Europe’s top food safety regulator has delivered a scientific opinion backing Monsanto’s application to place genetically modified (GM) pollen on the market for use 'in or as foods.'
In its opinion (found here ) the European Food Safety Authority (EFSA) GMO addresses the safety of pollen from Monsanto’s MON 810 genetically modified maize for use ‘as or in’ a foodstuff.
The top European food regulator’s scientific opinion, published today, backs the application from the biotech giant for the placing on the market of MON 810 maize pollen under Regulation (EC) No 1829/2003.
The GMO Panel said while is ‘not in a position’ to rule on the safety of maize pollen in or as food in general, “it concludes that the genetic modification in maize MON 810 does not constitute an additional health risk if maize MON 810 pollen is to replace maize pollen from non-GM maize in or as food.”
“The overall opinion fulfils the requirements of Article 6 for the placing on the market of genetically modified maize MON 810 pollen,” reads the EFSA opinion.
In delivering its scientific opinion, the GMO Panel said it considered data from the Monsanto application (EFSA-GMO-NL-2012-107), plus data from other applications related to maize MON 810 submitted in the European Union, scientific comments submitted by the Member States and relevant scientific publications.
GM pollen and honey
Last year the EU Court of Justice, the highest court in the bloc, ruled that honey containing traces of pollen from GM plants must receive prior authorisation before it can be sold as food in the EU. However a European Commission (EC) proposal this year recognised that pollen is a natural constituent and not an ingredient of honey; therefore meaning that, in honey at least labelling rules requiring a list of ingredients would not apply.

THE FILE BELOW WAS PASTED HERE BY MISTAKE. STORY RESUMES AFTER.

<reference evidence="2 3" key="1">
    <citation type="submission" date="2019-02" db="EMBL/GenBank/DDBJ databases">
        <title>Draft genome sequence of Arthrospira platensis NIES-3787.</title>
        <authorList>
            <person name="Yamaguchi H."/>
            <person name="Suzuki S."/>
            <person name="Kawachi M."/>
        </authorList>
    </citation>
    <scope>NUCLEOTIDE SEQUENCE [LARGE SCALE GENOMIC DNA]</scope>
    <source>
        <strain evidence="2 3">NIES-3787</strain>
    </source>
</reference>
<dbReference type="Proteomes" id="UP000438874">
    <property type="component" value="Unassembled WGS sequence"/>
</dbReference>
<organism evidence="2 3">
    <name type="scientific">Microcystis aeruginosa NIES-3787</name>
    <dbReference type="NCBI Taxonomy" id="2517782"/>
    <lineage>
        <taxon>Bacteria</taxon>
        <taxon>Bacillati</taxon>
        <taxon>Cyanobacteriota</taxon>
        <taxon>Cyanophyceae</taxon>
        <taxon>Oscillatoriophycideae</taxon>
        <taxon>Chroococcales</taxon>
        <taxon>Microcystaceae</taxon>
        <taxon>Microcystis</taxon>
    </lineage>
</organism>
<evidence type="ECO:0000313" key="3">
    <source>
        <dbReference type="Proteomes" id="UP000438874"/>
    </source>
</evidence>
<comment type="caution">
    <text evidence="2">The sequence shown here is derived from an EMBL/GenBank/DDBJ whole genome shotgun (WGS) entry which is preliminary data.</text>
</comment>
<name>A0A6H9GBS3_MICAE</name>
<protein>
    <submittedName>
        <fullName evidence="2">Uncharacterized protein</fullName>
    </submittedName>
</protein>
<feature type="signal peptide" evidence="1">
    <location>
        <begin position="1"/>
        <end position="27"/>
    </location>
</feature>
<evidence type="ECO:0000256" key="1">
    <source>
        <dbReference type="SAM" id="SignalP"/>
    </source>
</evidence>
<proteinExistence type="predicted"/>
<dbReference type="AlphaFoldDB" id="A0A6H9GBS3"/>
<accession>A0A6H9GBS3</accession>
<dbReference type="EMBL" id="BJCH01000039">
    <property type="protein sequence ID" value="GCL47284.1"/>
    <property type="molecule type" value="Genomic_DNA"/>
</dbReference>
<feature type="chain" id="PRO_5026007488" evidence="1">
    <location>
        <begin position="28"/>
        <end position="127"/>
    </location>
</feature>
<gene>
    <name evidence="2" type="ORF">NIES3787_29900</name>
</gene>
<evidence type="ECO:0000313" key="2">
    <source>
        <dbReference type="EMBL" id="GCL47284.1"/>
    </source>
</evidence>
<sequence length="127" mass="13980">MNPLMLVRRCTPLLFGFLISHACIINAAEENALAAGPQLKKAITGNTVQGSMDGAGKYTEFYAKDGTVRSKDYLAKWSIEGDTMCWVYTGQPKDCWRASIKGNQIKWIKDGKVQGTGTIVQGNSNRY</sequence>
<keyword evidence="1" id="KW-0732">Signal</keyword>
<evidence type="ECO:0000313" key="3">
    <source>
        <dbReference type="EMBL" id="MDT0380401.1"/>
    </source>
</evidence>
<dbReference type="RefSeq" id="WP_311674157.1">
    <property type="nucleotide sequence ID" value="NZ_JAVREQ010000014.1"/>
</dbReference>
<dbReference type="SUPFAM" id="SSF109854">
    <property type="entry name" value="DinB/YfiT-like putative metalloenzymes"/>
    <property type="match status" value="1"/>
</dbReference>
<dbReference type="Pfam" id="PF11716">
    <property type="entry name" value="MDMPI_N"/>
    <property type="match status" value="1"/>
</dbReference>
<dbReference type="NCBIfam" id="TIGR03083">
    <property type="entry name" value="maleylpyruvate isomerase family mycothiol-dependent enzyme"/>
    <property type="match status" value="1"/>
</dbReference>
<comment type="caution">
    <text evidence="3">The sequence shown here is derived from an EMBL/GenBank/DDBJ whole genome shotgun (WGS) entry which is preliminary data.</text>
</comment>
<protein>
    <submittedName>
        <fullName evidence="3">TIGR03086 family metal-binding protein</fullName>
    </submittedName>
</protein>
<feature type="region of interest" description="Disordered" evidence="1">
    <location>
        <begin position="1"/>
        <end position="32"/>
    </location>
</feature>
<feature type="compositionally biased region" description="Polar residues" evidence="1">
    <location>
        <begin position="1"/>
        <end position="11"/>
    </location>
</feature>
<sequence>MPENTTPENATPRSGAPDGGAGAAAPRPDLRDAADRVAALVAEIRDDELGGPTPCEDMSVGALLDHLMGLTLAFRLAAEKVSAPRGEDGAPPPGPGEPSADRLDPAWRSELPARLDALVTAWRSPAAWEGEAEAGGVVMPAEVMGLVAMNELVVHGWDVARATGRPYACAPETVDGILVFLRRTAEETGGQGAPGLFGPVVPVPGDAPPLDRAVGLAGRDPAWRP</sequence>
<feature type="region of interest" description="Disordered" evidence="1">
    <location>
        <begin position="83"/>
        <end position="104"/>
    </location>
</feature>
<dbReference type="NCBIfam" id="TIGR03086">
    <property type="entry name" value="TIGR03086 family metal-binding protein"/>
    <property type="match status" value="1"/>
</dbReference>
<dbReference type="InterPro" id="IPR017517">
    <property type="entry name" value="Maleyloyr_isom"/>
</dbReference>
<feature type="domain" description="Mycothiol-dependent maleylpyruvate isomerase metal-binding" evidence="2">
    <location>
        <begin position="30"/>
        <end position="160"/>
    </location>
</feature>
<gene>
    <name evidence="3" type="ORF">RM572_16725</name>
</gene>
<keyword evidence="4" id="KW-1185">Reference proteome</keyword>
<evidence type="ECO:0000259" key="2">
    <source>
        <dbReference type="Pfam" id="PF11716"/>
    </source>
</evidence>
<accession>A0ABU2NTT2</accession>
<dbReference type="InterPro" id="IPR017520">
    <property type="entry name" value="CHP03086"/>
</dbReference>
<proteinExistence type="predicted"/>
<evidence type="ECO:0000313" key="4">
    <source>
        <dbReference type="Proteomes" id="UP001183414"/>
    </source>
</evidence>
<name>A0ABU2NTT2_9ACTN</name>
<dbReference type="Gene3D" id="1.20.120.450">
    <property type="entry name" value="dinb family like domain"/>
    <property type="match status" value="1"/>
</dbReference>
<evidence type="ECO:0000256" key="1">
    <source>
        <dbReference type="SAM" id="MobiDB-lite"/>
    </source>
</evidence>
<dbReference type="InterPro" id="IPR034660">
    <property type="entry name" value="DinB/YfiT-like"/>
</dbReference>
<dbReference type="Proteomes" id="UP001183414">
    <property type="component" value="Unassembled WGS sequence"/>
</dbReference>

“The Commission's proposal will not affect the conclusion of the Court as regards the application of the GMO legislation to GM pollen in food,” said the EC document.
“In particular it does not alter the Court conclusion that honey containing GM pollen can be placed on the market only if it is covered by an authorisation under the legislation.”
The EFSA GMO Panel said: “While limited data are available on the compositional and safety characteristics of maize pollen in general and pollen of maize MON 810 in particular, the EFSA GMO Panel considered a range of additional data constituting a weight of evidence approach for the safety of maize MON 810 pollen compared with other maize pollen.”
The evidence considered by EFSA consisted of:
- the molecular characterisation of maize MON 810;
- extensive data on composition and agronomic/phenotypic characteristics in maize MON810, including reproductive traits related to pollen production and viability;
- the food and feed safety of maize MON 810 and the newly expressed Cry1Ab protein.
“These data do not indicate potential concerns over the safety of the newly expressed Cry1Ab protein or the occurrence of unintended effects that could raise safety concerns,” said EFSA.